Ten galleries of images representing David's work, both personal and professional, over the last 8 years.


If you've tried the books about gear and long for something more, David's poured his heart into 20 books and ebooks for you.


Two carefully curated collections of 24 beautiful fine-art prints and folios for your walls or your personal collection.

Jul 17th


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CategoryPosted in: Thoughts & Theory


Spent yesterday with Bert Monroy and the folks at NAPP here in Vancouver – a one day Photoshop Creativity tour. Bert is an amazing guy, as is Dave Cross who did a similar tour last year. But I’m unconvinced on attending another of these one-day events. If you’re a beginner, you should absolutely go. If you’ve never been, you should without hesitation go. If you’ve never met any of these fine NAPP folks, you too – go! But if you’ve done it a couple times and you’ve spent some quality time in Photoshop already then you may find, like I did, that there is so much breadth of content and not enough depth. I’m not saying this is a bad thing. This allows you to see possibilities and then go home and discover more for yourself. But for someone with a busy schedule and not lacking in the foundations or even much of the intermediate photoshop geekery, then what you long for is not more ideas but deeper ones – and a one day seminar is just too short for that.

Now, having said that – let me say this; those folks at NAPP do a darn fine job. The people are top-quality, so are the materials. If you don’t belong to NAPP already, you should.

I came home yesterday with:

1. A headache – so much content covered so quickly I have conceptual whiplash.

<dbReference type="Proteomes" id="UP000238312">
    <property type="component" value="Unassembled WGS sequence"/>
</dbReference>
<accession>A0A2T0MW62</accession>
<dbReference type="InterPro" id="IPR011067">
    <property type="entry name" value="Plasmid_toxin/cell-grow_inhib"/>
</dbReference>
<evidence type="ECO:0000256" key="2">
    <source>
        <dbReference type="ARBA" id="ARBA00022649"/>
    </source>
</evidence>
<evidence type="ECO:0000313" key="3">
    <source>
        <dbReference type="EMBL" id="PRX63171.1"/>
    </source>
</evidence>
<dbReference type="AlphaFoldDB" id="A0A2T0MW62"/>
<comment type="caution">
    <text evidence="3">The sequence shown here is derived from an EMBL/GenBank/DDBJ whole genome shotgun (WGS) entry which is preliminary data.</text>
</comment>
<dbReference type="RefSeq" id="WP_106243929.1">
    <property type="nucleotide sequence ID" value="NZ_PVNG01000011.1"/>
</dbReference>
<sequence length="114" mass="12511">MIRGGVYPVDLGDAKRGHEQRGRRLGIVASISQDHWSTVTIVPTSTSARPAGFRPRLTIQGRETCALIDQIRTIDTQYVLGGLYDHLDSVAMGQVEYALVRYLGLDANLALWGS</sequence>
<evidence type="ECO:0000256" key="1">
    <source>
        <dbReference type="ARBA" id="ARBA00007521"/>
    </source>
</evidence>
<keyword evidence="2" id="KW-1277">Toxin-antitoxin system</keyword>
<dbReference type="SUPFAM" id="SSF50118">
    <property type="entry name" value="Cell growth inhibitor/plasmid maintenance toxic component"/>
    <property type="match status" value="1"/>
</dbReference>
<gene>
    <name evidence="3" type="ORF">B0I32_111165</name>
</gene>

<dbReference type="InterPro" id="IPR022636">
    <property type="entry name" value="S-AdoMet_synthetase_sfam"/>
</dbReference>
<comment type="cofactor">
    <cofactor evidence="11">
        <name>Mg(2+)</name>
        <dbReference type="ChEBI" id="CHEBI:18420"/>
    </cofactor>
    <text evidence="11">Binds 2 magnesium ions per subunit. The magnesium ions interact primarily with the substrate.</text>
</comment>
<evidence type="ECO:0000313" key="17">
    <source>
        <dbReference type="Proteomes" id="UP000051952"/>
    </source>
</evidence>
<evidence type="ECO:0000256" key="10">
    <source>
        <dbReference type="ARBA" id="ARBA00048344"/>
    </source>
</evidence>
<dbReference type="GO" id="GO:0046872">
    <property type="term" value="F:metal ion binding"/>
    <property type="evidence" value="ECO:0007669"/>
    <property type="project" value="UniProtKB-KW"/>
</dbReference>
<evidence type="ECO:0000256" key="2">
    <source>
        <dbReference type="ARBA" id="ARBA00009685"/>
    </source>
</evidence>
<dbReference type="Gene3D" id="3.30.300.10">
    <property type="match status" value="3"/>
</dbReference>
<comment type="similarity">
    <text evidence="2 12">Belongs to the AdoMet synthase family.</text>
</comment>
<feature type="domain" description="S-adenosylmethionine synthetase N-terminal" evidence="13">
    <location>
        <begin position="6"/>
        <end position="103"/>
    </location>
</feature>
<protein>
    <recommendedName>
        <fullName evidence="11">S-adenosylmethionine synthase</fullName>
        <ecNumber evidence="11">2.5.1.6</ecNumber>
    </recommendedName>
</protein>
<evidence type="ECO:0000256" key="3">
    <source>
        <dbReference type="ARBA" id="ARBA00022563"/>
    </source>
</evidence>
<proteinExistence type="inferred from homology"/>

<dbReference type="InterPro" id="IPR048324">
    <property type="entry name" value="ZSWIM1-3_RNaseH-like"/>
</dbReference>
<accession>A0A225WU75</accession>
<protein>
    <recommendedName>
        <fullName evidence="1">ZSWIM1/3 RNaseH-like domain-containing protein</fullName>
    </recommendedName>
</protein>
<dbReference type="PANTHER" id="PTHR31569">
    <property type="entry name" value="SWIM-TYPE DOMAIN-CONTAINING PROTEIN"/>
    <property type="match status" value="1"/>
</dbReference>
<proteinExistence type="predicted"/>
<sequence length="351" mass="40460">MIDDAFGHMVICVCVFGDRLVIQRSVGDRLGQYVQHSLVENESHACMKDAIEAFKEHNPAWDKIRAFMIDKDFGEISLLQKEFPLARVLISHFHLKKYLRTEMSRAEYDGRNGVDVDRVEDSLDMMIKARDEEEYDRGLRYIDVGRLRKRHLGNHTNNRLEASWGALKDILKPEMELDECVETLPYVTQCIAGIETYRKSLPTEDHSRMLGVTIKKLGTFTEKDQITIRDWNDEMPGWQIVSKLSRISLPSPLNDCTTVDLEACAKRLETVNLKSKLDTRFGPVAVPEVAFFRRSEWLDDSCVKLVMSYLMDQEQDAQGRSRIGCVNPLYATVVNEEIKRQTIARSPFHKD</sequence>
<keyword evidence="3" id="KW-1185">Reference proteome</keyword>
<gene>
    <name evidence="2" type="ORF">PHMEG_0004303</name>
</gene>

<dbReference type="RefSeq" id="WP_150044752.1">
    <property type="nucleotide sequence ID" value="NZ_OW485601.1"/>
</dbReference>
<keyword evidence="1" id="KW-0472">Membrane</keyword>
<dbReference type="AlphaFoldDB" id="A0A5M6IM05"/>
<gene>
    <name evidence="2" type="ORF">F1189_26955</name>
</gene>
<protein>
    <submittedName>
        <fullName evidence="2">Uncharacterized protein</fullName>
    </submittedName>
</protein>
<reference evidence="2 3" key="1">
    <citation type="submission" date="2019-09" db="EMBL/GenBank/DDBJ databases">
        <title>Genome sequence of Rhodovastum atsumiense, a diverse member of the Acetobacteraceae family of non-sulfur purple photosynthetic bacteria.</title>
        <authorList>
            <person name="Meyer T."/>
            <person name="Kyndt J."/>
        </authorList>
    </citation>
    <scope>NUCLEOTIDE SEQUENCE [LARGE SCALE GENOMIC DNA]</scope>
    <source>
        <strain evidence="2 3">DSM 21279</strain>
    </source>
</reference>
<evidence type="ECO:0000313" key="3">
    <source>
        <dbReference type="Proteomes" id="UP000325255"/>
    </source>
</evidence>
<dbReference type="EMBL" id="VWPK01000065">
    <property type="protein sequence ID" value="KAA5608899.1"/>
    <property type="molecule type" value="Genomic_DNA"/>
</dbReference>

2. New respect for the artistry of Bert Monroy who creates huge photo-realistic images or paintings using Photoshop. They’re actually better than photo-realistic – they have more detail and no distortion. Remarkable. Here is a man with talent to spare and way too much sparetime. He spent 11 months doing a painting of a train station in Chicago. I would just look for Filter > Render > Train Station  filter and be done with it in minutes or I would give up.

3. New insight into the Blend If dialogue in layer styles. Amazing. I’ve been meaning to dig under the hood of this one and never got the kick I needed until now.

4. New insights into channels. Different channels contain different information. Reducing noise in the blue channel alone is better than doing it in all three. Sharpening is better in the green channel. Contrast changes are better in the red. Huge oversimplification, but if you’ve ever thought, "man, I don’t need no stinking channels"  – then you’re wrong…man.

5. A Hoodman Professional LCD Screen Loupe ordered from the fine folks at B&H Photo. Because Scott Kelby made me. Actually I had never seen this, but it’s a fantastic idea and compared to a new piece of L glass or a Gitzo tripod, they’re cheap. Additionally, if your photo vest and assorted gear doesn’t already make you feel like the king of the geek’s homecoming prom, then you can wear it around your neck for that "I wanna be Francis Ford Coppolla" look. Very dashing. Seriously, ever had a problem seeing the LCD screen in bright lighting situations? Like Africa? No more. These rock.

On Inspiration. On rethinking it I wanted to make a comment about my last post. I wrote that I was uninspired and unmotivated. And while that’s true, it sounds a little like whining. I’m not. Creativity, as most writers will tell you, has little to do with the feeling of inspiration or motivation. It’s a little like love that way. It’s just hard work at times. You have to put in the time. Most writers sit and write until the thoughts and words begin to gel. So too with people who work with the visual language. If you wait until you "feel inspired" you will produce sporadic work of questionable genius. And you’re clients aren’t bound to be happy. Feelings have nothing to do with it.